Jul 252014
 

July was an amazing month for sporting fans with the Tour de France coming to London, as well as the Wimbledon Tennis Championships and the World Cup.

For more sporting memories head to the Museum of London where a new gallery opens in the courtyard on 25 July called Designing a Moment: The London 2012 Cauldron. This new pavilion was built by the same technical team behind the London 2012 Cauldron and is the first permanent addition to the museum since 2010.

© Heatherwick Studio

© Heatherwick Studio

The gallery includes two huge sections of the Cauldron – including the original steel stems and test versions of the copper elements. Combined they are some of the largest objects the museum has ever acquired. One section presents the Cauldron in an upright position, as it was for the majority of both Games. The other is the Cauldron in an open formation, as if frozen at that climactic defining moment of the opening Olympic ceremony. Yeah, I expect it’s going to be quite emotional seeing this one but I’m looking forward to it.

The big cycle race this month is Prudential Ride London – a two-day festival of cycling on 9 & 10 August. On the Saturday there’s an eight-mile traffic-free cycle around London and on the Sunday a race from the Queen Elizabeth Olympic Park for a 100-mile challenge. There will be large screens to watch the action in Green Park and on The Mall, and there will be festivals in Wimbledon and Hampton Wick in west London.

PrudentialRide

 

There are many reasons to go to the Queen Elizabeth Olympic Park this summer – and not only for the fountains which seem to keep many families entertained all day.

fountains

The Great British Carnival on Sunday 27 July is a day of dance, music and performances from midday with a grand finale at 8.30-9.30pm of The Carnival of the Animals: a magical twilight crescendo of costumed performers, 300 dancers, giant carnivalesque creatures and extraordinary illumination.

Shademakers Horses

 

And it’s National Paralympic Day on 30 August so the QE Olympic Park will be the place to see Paralympics GB medallists in the London Aquatics Centre, plus international athletes competing in Boccia, Goalball and Wheelchair Basketball at the Copper Box Arena. There will also be loads of free, family-friendly entertainment plus the Mayor of London’s Liberty Festival with deaf and disabled artists performing street theatre, dance, live music, and much more.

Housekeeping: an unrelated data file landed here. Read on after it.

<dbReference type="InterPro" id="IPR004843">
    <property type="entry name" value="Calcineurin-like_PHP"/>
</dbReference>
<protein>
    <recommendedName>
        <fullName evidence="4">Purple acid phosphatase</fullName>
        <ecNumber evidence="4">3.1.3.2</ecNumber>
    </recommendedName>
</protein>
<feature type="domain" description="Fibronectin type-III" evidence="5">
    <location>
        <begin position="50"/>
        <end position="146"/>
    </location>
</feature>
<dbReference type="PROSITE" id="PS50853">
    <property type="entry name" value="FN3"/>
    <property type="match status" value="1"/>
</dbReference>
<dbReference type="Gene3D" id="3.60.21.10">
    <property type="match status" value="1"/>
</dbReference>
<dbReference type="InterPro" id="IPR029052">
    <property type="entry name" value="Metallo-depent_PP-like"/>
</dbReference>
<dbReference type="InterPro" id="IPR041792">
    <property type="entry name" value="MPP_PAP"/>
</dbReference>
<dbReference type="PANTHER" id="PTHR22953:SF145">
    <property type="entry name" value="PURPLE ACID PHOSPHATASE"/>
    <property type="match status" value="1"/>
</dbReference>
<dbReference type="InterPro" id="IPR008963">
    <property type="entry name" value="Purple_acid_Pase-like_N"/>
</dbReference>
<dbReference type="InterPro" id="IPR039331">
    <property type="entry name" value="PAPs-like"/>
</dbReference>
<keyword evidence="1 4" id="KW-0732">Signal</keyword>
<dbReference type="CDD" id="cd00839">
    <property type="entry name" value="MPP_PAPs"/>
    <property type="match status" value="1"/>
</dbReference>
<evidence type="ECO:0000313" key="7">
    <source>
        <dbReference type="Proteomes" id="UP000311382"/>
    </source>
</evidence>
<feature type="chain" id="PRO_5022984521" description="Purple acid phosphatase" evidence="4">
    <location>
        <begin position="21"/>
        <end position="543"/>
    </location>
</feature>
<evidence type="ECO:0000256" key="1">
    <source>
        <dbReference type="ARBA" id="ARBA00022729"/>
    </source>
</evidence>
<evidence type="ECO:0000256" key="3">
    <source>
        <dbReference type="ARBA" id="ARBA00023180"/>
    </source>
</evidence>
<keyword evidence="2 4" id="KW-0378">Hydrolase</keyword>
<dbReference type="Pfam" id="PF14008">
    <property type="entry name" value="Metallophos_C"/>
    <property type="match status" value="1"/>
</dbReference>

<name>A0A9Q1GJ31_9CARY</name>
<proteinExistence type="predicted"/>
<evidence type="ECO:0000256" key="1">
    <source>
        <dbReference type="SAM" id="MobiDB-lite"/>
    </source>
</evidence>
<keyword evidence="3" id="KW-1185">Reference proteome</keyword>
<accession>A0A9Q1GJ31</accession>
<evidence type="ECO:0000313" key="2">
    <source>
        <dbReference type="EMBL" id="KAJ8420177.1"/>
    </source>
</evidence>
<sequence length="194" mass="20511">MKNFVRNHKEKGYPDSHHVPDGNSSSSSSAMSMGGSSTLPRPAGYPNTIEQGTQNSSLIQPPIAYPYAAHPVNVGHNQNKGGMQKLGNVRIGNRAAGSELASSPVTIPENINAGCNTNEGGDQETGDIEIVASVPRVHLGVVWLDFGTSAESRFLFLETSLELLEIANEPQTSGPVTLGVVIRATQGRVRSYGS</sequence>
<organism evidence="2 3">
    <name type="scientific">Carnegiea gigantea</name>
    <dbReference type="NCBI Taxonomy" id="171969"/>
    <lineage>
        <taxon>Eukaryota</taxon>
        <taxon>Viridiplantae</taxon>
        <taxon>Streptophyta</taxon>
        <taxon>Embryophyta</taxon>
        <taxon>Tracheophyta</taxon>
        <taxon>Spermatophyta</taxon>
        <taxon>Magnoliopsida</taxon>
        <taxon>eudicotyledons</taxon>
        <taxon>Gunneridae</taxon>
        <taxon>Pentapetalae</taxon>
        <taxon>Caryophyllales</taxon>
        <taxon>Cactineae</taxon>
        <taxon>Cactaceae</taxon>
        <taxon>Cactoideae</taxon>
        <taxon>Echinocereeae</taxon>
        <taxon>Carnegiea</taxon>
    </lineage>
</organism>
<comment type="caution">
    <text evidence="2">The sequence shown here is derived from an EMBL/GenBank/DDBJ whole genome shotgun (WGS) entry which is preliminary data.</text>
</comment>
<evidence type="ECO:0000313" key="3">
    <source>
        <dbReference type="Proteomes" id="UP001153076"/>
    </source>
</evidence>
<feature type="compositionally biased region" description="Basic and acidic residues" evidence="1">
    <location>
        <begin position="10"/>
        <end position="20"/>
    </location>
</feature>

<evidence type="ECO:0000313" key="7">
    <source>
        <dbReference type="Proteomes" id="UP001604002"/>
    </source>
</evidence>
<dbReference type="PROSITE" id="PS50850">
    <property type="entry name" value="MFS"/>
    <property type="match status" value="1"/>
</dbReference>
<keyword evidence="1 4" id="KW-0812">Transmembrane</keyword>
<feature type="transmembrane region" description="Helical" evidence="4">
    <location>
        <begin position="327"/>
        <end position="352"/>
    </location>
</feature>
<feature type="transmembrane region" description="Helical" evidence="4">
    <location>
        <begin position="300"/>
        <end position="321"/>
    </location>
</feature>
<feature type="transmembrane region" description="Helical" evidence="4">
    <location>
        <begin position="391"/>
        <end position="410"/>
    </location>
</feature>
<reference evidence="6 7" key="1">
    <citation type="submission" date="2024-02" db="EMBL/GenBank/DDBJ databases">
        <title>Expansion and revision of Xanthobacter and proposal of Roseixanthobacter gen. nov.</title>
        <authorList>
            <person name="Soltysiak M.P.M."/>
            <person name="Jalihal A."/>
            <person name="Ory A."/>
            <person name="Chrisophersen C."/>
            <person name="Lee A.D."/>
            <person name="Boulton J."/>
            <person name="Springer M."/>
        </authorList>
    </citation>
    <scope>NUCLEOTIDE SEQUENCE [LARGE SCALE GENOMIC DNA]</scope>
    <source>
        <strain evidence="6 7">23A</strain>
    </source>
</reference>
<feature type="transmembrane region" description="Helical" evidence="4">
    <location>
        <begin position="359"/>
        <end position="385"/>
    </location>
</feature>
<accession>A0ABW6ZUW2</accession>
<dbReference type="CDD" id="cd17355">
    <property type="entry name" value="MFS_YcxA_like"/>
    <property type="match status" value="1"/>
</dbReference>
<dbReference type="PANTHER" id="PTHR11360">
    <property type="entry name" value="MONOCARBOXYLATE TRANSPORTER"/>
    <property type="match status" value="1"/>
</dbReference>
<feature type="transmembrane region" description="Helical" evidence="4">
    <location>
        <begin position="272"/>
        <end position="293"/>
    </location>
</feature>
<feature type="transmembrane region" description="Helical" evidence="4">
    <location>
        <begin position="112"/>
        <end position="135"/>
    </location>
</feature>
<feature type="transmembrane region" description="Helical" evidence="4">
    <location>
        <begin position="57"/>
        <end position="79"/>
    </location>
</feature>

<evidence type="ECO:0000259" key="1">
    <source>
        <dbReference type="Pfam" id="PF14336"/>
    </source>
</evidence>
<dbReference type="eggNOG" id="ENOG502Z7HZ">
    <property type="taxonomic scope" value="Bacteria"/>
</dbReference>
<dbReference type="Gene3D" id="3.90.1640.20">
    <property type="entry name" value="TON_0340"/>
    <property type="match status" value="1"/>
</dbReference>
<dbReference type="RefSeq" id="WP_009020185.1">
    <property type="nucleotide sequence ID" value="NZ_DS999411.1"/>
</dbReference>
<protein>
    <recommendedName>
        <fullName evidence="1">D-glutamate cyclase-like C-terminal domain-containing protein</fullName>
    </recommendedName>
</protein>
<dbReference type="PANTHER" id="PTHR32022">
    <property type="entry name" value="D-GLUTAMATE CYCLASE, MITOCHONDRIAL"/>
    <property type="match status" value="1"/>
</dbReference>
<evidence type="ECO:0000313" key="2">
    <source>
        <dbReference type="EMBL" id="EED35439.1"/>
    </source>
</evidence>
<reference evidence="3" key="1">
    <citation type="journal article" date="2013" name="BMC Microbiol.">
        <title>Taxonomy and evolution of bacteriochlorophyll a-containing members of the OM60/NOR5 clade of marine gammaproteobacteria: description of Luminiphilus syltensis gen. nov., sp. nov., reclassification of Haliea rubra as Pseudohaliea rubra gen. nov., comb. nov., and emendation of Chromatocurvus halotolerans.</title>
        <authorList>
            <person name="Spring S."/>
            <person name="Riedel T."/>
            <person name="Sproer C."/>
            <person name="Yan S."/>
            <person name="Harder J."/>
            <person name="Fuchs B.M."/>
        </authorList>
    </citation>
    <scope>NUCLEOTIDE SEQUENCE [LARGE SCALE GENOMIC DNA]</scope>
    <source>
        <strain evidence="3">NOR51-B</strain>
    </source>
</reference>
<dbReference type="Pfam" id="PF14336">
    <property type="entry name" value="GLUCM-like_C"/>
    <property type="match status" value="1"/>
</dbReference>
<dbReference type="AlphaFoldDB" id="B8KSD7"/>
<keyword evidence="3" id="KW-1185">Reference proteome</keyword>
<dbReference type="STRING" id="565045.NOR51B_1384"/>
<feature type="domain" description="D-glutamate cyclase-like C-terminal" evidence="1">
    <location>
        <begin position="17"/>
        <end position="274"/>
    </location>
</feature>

If you have the kids with you, and it is school holiday time, Eltham Palace has activities for young explorers every Sunday to Tuesday throughout the month. Events range from Awesome Archaeology, to the Ugly Bug Safari, plus a Knights & Princesses Academy. I’ll admit, I’m tempted myself.

IMG_7568

 

As this month is the centenary of the start of World War One there is a suggestion to turn our lights out at 10pm in the UK on 4 August as a time to reflect. Another interesting project is The Letter to The Unknown Soldier at Platform One at Paddington Station where the statue is reading a letter and we’re all invited to write to him. But the biggie in London is the reopening of the Imperial War Museum with new First World War galleries as well as the new objects in the redesigned and larger atrium. (My review.)

IWM

 

Another centenary celebration is at ZSL London Zoo during the Little Creatures Family Festival from Friday 29 to Sunday 31 August as it was 100 years ago that Winnie the bear arrived at the zoo. The black bear was a mascot for the Canadian regiment and was given to London Zoo at the start of World War One. The author A.A. Milne often brought his son, Christopher Robin, as the young boy really loved the bear.

Winnie the bear and Christopher Robin. © ZSL London Zoo

Winnie the bear and Christopher Robin. © ZSL London Zoo

 

The Geffrye Museum in east London is celebrating its centenary this month and the tri-centenary of the opening of the almshouses for the poor and elderly. It’s a museum of English domestic interiors and has period room-sets to admire from the 17th century to today. The summer events will be indoors and out as they have period gardens too, and there’s lots of fun planned including a free family day on Sunday 17 August.